The Waybacks are coming... back. Not the Wayouts, those spazzy, spring-loaded prehistoric harmonizers from the town of Bedrock, but the Waybacks, that San Francisco-based crew of newgrass acoustinauts with chops aplenty, a winning sense of humor and a healthy disrespect for convention.
The Waybacks (who make a return trip to Spokane next Thursday at the Met) stand on the forward shores of the new American acoustic music, the confluence of bluegrass, western swing, jazz, folk and dozens of derived stylistic springs. The group's lively compositions and energetic, unpredictable translations are by no means traditional, staid or static. In the Waybacks' playbook, tradition is considered a great starting point, but a place in which you wouldn't want to get stuck. To this robust and eclectic instrumental mix, they add multi-part harmonies and a performance style that has an uncanny way of turning doubters into converts.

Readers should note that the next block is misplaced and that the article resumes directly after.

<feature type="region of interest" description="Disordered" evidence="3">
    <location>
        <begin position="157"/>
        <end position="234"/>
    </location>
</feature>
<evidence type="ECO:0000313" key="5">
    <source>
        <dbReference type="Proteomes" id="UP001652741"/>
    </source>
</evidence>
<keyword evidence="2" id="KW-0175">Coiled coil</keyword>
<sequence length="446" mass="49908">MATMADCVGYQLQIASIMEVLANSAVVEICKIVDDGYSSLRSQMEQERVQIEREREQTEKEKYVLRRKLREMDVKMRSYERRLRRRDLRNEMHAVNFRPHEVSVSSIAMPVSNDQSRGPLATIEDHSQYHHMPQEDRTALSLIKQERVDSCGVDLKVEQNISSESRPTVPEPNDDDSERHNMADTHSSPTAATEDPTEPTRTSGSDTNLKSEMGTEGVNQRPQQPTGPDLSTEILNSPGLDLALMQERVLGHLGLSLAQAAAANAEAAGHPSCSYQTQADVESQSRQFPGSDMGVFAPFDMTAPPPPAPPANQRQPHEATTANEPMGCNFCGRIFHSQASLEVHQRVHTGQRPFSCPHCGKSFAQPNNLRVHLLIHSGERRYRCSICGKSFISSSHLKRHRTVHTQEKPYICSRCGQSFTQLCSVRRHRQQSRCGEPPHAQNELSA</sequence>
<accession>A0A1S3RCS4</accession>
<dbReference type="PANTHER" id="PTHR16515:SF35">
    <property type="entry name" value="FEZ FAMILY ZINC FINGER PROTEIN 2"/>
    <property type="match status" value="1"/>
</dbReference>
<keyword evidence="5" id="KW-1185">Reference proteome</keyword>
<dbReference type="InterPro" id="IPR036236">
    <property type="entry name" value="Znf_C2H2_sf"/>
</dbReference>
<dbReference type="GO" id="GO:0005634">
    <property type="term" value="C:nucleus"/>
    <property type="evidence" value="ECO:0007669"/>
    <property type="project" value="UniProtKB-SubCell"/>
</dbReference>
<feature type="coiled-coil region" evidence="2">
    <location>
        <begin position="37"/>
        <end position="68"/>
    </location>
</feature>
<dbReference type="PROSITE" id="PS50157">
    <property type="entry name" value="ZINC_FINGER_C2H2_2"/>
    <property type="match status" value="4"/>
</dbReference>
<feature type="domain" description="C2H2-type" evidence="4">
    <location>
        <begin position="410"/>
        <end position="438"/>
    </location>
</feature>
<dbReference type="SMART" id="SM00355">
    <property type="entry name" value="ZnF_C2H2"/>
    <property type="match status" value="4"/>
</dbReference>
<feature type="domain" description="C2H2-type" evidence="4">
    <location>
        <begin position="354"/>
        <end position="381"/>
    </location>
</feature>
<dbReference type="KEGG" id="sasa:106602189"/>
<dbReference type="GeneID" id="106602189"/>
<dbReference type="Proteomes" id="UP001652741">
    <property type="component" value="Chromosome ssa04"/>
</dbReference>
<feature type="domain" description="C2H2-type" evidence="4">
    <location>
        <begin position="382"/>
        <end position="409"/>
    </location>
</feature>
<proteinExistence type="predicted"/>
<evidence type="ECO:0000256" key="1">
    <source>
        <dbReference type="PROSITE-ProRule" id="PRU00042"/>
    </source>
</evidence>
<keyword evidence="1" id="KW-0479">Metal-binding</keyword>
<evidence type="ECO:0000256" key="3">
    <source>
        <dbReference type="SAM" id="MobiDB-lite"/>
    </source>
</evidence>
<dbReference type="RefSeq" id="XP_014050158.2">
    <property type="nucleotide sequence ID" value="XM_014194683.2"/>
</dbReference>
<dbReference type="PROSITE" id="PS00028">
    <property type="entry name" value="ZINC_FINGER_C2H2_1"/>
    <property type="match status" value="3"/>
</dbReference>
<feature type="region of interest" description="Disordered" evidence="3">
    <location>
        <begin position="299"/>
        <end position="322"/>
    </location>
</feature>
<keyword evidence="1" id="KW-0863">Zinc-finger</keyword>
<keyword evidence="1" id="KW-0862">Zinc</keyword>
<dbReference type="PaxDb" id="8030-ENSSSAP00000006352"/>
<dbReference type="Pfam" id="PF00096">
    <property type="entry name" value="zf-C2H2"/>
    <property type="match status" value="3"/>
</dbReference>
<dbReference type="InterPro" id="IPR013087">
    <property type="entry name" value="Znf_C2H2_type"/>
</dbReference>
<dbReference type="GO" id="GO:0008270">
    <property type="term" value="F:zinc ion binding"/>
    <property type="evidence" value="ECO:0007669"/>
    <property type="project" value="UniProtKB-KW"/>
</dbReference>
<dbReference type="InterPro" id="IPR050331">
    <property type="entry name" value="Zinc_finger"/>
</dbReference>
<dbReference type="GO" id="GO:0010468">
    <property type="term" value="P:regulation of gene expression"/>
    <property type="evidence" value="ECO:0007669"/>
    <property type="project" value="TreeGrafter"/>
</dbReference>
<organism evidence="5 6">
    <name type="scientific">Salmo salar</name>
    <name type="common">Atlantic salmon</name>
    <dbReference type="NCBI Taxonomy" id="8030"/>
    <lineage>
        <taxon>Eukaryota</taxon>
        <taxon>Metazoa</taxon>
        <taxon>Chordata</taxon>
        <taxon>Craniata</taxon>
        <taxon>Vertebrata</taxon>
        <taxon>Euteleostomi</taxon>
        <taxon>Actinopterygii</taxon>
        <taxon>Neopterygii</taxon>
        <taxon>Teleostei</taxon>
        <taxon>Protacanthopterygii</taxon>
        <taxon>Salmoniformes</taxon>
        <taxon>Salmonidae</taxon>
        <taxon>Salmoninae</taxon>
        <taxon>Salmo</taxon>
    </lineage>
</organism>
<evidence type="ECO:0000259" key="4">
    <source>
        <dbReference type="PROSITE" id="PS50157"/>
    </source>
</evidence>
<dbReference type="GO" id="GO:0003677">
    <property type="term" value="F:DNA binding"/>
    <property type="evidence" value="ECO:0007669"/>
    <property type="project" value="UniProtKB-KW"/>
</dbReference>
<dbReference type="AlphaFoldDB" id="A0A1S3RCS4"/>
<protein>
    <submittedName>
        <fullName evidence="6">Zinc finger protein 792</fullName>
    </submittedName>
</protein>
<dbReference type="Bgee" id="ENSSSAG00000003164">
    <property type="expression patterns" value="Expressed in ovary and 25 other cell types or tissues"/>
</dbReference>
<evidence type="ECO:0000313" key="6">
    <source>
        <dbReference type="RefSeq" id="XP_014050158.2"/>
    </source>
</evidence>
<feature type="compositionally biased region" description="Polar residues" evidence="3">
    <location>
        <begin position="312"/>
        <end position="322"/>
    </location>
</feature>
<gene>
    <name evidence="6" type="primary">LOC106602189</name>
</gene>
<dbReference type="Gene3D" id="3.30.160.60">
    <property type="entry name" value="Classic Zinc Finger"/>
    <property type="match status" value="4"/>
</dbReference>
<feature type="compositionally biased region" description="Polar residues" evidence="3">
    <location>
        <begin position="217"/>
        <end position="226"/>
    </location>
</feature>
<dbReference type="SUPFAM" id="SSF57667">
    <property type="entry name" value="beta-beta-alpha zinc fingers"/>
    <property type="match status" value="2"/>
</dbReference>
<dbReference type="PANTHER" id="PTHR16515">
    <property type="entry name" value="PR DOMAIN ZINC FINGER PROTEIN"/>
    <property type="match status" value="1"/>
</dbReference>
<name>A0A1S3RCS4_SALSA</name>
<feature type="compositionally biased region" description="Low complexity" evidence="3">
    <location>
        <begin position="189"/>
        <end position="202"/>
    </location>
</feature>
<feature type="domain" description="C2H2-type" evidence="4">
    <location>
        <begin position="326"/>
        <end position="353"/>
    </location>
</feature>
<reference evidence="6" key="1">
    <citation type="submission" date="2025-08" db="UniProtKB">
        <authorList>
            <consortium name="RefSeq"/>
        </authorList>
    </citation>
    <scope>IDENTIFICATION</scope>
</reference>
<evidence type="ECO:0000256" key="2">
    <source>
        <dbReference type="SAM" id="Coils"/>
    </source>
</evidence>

Who are these lads? Well, now, without any further ado, let's introduce the players, all of whom -- with one exception -- also pull singing duties.